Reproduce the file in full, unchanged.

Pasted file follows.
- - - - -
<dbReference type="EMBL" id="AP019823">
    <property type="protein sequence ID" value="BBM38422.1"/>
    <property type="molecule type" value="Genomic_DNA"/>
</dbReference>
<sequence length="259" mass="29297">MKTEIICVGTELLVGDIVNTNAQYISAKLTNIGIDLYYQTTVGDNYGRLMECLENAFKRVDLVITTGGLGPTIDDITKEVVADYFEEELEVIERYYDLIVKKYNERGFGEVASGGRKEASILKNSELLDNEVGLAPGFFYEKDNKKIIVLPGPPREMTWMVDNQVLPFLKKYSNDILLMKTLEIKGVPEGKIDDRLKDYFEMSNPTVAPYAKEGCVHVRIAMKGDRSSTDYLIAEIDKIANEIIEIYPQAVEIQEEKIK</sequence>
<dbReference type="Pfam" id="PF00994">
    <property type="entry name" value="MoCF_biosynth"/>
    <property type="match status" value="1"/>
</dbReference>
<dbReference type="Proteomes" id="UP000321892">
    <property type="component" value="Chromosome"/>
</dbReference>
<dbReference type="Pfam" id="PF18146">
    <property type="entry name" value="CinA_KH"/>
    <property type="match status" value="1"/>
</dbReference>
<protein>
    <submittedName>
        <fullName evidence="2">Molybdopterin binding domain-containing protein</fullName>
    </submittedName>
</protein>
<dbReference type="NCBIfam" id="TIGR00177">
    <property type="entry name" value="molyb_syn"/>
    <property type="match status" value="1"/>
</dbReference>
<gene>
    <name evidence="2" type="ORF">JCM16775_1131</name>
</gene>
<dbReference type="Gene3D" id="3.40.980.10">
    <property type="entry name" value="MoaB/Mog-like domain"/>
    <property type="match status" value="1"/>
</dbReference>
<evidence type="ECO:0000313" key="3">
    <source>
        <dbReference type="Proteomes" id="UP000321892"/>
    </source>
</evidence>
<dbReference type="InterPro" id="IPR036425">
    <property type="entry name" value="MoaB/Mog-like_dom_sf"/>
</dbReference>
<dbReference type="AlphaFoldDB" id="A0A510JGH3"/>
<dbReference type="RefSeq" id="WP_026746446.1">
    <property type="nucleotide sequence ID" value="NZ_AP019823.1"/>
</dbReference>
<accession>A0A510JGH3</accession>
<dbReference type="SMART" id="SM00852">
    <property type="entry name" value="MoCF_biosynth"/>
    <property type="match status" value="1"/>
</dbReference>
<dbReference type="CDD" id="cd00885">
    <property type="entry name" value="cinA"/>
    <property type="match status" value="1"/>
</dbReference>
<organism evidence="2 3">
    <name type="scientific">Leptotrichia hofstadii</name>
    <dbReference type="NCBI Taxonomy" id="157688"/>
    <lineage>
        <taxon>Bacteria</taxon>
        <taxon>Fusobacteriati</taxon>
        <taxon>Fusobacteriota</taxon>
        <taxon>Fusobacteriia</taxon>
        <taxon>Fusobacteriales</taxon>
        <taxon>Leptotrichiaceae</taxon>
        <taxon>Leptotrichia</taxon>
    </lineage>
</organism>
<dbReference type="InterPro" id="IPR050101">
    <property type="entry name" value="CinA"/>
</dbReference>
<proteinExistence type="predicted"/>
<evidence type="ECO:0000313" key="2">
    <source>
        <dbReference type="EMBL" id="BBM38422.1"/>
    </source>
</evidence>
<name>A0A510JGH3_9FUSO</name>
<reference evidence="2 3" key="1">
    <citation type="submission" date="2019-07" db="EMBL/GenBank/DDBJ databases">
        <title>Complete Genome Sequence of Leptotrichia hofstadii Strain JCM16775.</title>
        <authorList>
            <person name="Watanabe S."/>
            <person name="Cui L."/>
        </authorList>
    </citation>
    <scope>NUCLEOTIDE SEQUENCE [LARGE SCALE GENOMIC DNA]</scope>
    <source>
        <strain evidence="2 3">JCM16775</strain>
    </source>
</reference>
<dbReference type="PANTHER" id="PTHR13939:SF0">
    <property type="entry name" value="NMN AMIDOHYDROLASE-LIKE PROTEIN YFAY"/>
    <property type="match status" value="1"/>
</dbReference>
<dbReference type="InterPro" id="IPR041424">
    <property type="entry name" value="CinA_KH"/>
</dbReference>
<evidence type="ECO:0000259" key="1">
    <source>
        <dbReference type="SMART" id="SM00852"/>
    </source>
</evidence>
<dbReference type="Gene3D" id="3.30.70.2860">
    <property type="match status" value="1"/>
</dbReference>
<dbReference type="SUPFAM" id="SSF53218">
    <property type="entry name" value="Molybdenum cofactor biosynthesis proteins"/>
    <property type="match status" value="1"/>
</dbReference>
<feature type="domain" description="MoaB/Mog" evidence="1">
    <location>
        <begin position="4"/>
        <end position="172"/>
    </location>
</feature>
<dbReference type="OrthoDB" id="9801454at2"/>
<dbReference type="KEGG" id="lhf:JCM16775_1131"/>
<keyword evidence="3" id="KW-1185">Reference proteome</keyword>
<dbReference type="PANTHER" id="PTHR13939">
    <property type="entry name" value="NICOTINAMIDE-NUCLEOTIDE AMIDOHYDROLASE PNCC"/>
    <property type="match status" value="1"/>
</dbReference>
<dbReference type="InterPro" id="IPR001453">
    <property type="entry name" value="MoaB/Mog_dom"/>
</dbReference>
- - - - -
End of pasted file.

<dbReference type="EMBL" id="AP019823">
    <property type="protein sequence ID" value="BBM38422.1"/>
    <property type="molecule type" value="Genomic_DNA"/>
</dbReference>
<sequence length="259" mass="29297">MKTEIICVGTELLVGDIVNTNAQYISAKLTNIGIDLYYQTTVGDNYGRLMECLENAFKRVDLVITTGGLGPTIDDITKEVVADYFEEELEVIERYYDLIVKKYNERGFGEVASGGRKEASILKNSELLDNEVGLAPGFFYEKDNKKIIVLPGPPREMTWMVDNQVLPFLKKYSNDILLMKTLEIKGVPEGKIDDRLKDYFEMSNPTVAPYAKEGCVHVRIAMKGDRSSTDYLIAEIDKIANEIIEIYPQAVEIQEEKIK</sequence>
<dbReference type="Pfam" id="PF00994">
    <property type="entry name" value="MoCF_biosynth"/>
    <property type="match status" value="1"/>
</dbReference>
<dbReference type="Proteomes" id="UP000321892">
    <property type="component" value="Chromosome"/>
</dbReference>
<dbReference type="Pfam" id="PF18146">
    <property type="entry name" value="CinA_KH"/>
    <property type="match status" value="1"/>
</dbReference>
<protein>
    <submittedName>
        <fullName evidence="2">Molybdopterin binding domain-containing protein</fullName>
    </submittedName>
</protein>
<dbReference type="NCBIfam" id="TIGR00177">
    <property type="entry name" value="molyb_syn"/>
    <property type="match status" value="1"/>
</dbReference>
<gene>
    <name evidence="2" type="ORF">JCM16775_1131</name>
</gene>
<dbReference type="Gene3D" id="3.40.980.10">
    <property type="entry name" value="MoaB/Mog-like domain"/>
    <property type="match status" value="1"/>
</dbReference>
<evidence type="ECO:0000313" key="3">
    <source>
        <dbReference type="Proteomes" id="UP000321892"/>
    </source>
</evidence>
<dbReference type="InterPro" id="IPR036425">
    <property type="entry name" value="MoaB/Mog-like_dom_sf"/>
</dbReference>
<dbReference type="AlphaFoldDB" id="A0A510JGH3"/>
<dbReference type="RefSeq" id="WP_026746446.1">
    <property type="nucleotide sequence ID" value="NZ_AP019823.1"/>
</dbReference>
<accession>A0A510JGH3</accession>
<dbReference type="SMART" id="SM00852">
    <property type="entry name" value="MoCF_biosynth"/>
    <property type="match status" value="1"/>
</dbReference>
<dbReference type="CDD" id="cd00885">
    <property type="entry name" value="cinA"/>
    <property type="match status" value="1"/>
</dbReference>
<organism evidence="2 3">
    <name type="scientific">Leptotrichia hofstadii</name>
    <dbReference type="NCBI Taxonomy" id="157688"/>
    <lineage>
        <taxon>Bacteria</taxon>
        <taxon>Fusobacteriati</taxon>
        <taxon>Fusobacteriota</taxon>
        <taxon>Fusobacteriia</taxon>
        <taxon>Fusobacteriales</taxon>
        <taxon>Leptotrichiaceae</taxon>
        <taxon>Leptotrichia</taxon>
    </lineage>
</organism>
<dbReference type="InterPro" id="IPR050101">
    <property type="entry name" value="CinA"/>
</dbReference>
<proteinExistence type="predicted"/>
<evidence type="ECO:0000313" key="2">
    <source>
        <dbReference type="EMBL" id="BBM38422.1"/>
    </source>
</evidence>
<name>A0A510JGH3_9FUSO</name>
<reference evidence="2 3" key="1">
    <citation type="submission" date="2019-07" db="EMBL/GenBank/DDBJ databases">
        <title>Complete Genome Sequence of Leptotrichia hofstadii Strain JCM16775.</title>
        <authorList>
            <person name="Watanabe S."/>
            <person name="Cui L."/>
        </authorList>
    </citation>
    <scope>NUCLEOTIDE SEQUENCE [LARGE SCALE GENOMIC DNA]</scope>
    <source>
        <strain evidence="2 3">JCM16775</strain>
    </source>
</reference>
<dbReference type="PANTHER" id="PTHR13939:SF0">
    <property type="entry name" value="NMN AMIDOHYDROLASE-LIKE PROTEIN YFAY"/>
    <property type="match status" value="1"/>
</dbReference>
<dbReference type="InterPro" id="IPR041424">
    <property type="entry name" value="CinA_KH"/>
</dbReference>
<evidence type="ECO:0000259" key="1">
    <source>
        <dbReference type="SMART" id="SM00852"/>
    </source>
</evidence>
<dbReference type="Gene3D" id="3.30.70.2860">
    <property type="match status" value="1"/>
</dbReference>
<dbReference type="SUPFAM" id="SSF53218">
    <property type="entry name" value="Molybdenum cofactor biosynthesis proteins"/>
    <property type="match status" value="1"/>
</dbReference>
<feature type="domain" description="MoaB/Mog" evidence="1">
    <location>
        <begin position="4"/>
        <end position="172"/>
    </location>
</feature>
<dbReference type="OrthoDB" id="9801454at2"/>
<dbReference type="KEGG" id="lhf:JCM16775_1131"/>
<keyword evidence="3" id="KW-1185">Reference proteome</keyword>
<dbReference type="PANTHER" id="PTHR13939">
    <property type="entry name" value="NICOTINAMIDE-NUCLEOTIDE AMIDOHYDROLASE PNCC"/>
    <property type="match status" value="1"/>
</dbReference>
<dbReference type="InterPro" id="IPR001453">
    <property type="entry name" value="MoaB/Mog_dom"/>
</dbReference>